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Dip Your Ears, No. 50 (Zehetmair's Beethoven)

available at Amazon
L.v.Beethoven, Violin Concerto, Romances,
T.Zehetmair / F.Brüggen / Orchestra of the 18th Century

available at Amazon
L.v.Beethoven, Violin Concerto, Romances,
T.Zehetmair / F.Brüggen / Orchestra of the 18th Century
re-issue on Decca

There are some works that are undisputed members of the classical music pantheon that I just don’t quite appreciate at the level I feel I should. Apart from the perennial struggle with Verdi, three of these works are by Beethoven. They are his Missa Solemnis, his Fidelio, and his violin concerto. Strike the latter off that list.

I’ve liked recordings of this work (Milstein, Grumiaux), I’ve appreciated others (Hahn, Znaider, Oistrakh), and I’ve found others, still, wanting (Mutter, Perlman). But unlike the other “Concerto against the Violin,” the Brahms, I’ve never loved this one - nor felt, rather than understood, its greatness.

All awhile I have often read the remark that a new recording of the Beethoven concerto was good – but would not supplant Thomas Zehetmair’s in the estimation of the reviewer. Eager to explore if there was anything to that claim, I snagged the recording (for a long time not readily available in the U.S.) the second I saw it at the local store. The overused cliché of “hearing a work as if for the first time” must be used. Actually, I immediately felt like I remember feeling when I first listened to Beethoven as a little kid. A large part of that experience is the excellent, brilliant sound that was captured on this live recording. That, and Frans Brüggen’s Orchestra of the 18th Century which plays (vibrato free) with such gusto and force, with such heft (listen to the timpani rolling into your room threateningly) one moment and then with the most subtle delicacy the next, that the experience of listening to this concerto becomes eerily visceral.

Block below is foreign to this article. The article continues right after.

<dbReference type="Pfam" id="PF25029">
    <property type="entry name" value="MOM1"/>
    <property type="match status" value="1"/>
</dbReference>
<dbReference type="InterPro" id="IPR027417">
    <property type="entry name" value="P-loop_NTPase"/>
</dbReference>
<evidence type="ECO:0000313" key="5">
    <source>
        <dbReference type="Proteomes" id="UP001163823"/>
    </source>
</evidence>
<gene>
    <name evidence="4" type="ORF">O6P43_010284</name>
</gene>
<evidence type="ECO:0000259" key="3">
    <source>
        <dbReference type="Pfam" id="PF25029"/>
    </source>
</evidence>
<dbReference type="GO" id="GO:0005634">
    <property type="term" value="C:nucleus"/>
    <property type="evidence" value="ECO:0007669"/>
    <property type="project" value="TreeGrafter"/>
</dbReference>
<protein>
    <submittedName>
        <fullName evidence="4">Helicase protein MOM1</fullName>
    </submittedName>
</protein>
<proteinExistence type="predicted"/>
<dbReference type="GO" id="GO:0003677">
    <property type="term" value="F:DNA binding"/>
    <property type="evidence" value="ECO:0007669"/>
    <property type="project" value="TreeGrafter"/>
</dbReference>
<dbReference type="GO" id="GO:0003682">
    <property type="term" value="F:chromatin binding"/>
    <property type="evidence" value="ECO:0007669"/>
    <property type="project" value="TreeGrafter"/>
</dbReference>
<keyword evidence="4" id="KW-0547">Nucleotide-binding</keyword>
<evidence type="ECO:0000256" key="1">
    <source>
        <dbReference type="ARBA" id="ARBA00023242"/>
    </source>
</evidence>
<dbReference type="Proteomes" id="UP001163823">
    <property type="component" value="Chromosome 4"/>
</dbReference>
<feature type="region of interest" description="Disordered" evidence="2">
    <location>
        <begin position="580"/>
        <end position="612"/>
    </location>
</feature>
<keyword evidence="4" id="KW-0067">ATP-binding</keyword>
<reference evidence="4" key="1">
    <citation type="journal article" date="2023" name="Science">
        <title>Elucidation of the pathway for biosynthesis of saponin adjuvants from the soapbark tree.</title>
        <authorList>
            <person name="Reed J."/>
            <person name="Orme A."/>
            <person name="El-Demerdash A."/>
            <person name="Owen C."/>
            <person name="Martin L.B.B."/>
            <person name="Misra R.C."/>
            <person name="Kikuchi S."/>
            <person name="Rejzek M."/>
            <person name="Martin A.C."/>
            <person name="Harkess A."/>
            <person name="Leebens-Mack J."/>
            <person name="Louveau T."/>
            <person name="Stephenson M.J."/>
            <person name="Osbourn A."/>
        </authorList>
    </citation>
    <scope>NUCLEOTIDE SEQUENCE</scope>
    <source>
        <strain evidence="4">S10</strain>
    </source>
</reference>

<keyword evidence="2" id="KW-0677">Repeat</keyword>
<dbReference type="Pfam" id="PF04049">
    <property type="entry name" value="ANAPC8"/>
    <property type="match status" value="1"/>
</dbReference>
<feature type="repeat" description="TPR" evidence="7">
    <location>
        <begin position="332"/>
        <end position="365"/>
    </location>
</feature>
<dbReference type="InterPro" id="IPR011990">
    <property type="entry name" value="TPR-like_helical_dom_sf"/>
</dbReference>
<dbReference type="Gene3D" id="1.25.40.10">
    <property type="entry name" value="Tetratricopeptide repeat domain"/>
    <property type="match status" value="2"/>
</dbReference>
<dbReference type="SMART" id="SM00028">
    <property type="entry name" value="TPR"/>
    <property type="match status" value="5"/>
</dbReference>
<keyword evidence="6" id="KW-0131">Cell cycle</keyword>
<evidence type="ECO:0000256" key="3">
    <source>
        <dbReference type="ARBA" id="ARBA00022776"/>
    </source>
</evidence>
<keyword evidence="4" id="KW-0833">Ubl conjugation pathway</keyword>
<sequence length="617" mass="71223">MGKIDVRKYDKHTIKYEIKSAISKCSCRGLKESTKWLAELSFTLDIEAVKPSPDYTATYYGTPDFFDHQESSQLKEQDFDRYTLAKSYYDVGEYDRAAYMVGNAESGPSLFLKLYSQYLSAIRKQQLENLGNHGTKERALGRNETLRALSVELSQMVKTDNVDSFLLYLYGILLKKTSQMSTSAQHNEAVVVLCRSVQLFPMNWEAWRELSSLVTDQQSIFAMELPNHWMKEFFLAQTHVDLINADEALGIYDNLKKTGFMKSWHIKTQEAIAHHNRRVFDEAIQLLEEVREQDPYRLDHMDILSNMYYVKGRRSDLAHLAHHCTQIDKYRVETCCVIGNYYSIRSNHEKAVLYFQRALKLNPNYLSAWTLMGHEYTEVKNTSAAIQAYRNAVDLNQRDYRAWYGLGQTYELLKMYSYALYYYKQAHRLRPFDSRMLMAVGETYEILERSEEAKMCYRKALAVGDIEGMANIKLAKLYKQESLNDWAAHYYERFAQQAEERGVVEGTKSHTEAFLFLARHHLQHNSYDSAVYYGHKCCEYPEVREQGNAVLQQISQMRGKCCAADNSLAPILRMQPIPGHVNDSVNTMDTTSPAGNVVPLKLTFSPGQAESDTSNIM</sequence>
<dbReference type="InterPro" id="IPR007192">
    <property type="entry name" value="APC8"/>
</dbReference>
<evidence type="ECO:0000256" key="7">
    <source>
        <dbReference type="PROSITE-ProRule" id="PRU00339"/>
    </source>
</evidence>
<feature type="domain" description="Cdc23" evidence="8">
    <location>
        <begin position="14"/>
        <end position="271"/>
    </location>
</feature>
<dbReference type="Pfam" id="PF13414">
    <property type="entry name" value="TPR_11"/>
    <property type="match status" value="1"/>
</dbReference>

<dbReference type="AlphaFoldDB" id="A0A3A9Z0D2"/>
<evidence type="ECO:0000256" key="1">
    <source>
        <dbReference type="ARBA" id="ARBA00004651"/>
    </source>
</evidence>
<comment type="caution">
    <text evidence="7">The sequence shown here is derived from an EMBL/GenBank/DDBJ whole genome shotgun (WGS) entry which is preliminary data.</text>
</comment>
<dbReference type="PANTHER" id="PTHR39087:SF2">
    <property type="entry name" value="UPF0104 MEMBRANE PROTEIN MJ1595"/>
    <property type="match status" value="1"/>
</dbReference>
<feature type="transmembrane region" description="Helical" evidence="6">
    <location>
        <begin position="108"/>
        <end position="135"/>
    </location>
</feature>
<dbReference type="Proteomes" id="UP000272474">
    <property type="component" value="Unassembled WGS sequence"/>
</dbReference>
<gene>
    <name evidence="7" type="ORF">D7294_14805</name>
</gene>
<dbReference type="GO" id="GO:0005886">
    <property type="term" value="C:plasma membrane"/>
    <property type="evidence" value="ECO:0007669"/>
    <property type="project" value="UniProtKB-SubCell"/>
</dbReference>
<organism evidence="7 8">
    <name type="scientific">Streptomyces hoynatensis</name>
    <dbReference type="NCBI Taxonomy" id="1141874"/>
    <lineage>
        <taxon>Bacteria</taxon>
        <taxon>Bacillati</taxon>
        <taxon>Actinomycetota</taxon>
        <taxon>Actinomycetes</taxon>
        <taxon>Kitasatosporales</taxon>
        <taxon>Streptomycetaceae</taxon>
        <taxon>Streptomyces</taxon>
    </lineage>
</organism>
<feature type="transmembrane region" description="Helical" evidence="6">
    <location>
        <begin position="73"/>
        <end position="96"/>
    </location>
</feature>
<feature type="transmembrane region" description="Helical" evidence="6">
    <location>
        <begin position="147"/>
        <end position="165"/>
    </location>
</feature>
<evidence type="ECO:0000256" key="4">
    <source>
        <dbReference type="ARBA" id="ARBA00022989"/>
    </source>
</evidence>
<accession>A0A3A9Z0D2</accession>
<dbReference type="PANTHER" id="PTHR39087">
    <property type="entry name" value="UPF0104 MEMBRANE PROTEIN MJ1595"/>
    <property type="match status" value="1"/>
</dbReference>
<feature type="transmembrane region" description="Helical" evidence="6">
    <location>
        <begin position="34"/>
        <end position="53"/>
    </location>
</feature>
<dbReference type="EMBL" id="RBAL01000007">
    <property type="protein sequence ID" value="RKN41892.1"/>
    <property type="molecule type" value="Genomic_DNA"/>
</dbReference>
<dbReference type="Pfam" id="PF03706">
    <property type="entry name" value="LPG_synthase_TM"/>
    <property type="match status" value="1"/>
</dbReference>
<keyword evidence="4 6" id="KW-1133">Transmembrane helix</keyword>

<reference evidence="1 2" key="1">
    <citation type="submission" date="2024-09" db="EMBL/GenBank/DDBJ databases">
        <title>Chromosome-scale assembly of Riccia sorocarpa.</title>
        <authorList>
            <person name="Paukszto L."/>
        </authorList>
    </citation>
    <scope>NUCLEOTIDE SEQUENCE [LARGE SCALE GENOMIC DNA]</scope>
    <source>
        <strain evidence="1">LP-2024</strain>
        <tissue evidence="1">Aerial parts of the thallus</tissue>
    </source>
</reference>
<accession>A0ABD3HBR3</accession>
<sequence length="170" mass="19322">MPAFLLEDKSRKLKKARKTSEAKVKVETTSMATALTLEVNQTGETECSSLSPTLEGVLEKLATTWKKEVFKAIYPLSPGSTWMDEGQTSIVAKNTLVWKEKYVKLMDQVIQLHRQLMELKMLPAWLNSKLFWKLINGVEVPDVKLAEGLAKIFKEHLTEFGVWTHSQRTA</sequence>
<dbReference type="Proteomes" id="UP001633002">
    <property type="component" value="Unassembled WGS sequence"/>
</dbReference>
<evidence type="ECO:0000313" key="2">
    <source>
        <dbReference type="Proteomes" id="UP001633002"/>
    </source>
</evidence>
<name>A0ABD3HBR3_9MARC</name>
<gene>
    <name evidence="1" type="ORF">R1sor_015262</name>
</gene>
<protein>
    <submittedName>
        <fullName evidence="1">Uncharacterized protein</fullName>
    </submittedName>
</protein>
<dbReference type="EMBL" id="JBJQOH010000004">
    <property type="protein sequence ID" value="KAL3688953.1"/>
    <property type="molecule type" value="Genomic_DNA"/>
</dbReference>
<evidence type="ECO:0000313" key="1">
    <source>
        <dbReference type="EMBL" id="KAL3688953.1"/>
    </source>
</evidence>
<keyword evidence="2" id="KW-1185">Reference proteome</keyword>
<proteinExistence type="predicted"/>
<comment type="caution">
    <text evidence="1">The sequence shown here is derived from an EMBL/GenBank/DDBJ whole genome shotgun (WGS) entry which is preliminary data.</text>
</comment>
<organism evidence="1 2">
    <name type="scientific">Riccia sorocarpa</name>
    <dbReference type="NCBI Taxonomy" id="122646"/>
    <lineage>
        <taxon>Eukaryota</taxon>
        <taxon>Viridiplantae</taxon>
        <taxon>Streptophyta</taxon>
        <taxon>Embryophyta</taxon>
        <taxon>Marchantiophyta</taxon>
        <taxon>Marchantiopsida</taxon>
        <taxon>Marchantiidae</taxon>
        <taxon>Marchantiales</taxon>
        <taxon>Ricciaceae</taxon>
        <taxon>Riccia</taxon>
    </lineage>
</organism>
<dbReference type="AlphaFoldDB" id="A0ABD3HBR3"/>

Enter Zehetmair (with vibrato and playing the Beethoven-Schneiderhan cadenzas) in the Violin Concerto and the two Romances. He does play with some vibrato, he’s fast but never rushed, and he’s fresh and energetic. The communication between orchestra and violin seems symbiotic, the execution is flawless. The word “fresh” is the one that wants to insert itself in every sentence describing the performance… to me, it feels like a crisp, perfect Sunday family breakfast in the mansion. Whatever it may ‘feel’ like to you, be assured this recording is not just marginally better or different than others, it is, in the most literal meaning of the word, outstanding. Do try and hear for yourself!

Philips 02894621232


Anonymous said...

I didn’t have a chance to listen to this recording of Thomas Zehemair (who is currently a music director of the Northern Sinfonia and regarded as an inspirational conductor and one of the most significant violinists of his generation). His own Zehetmair Quartet has recorded string quartets by Hartmann, Bartok and Schumann on the ECM New Series. My personal favorite is his Schumann CD.

Michael Pakaluk said...

I've just listened to Zehetmair's Brahms concerto- excellent and reminds me of an historic BBC recording of Menuhin during WWII.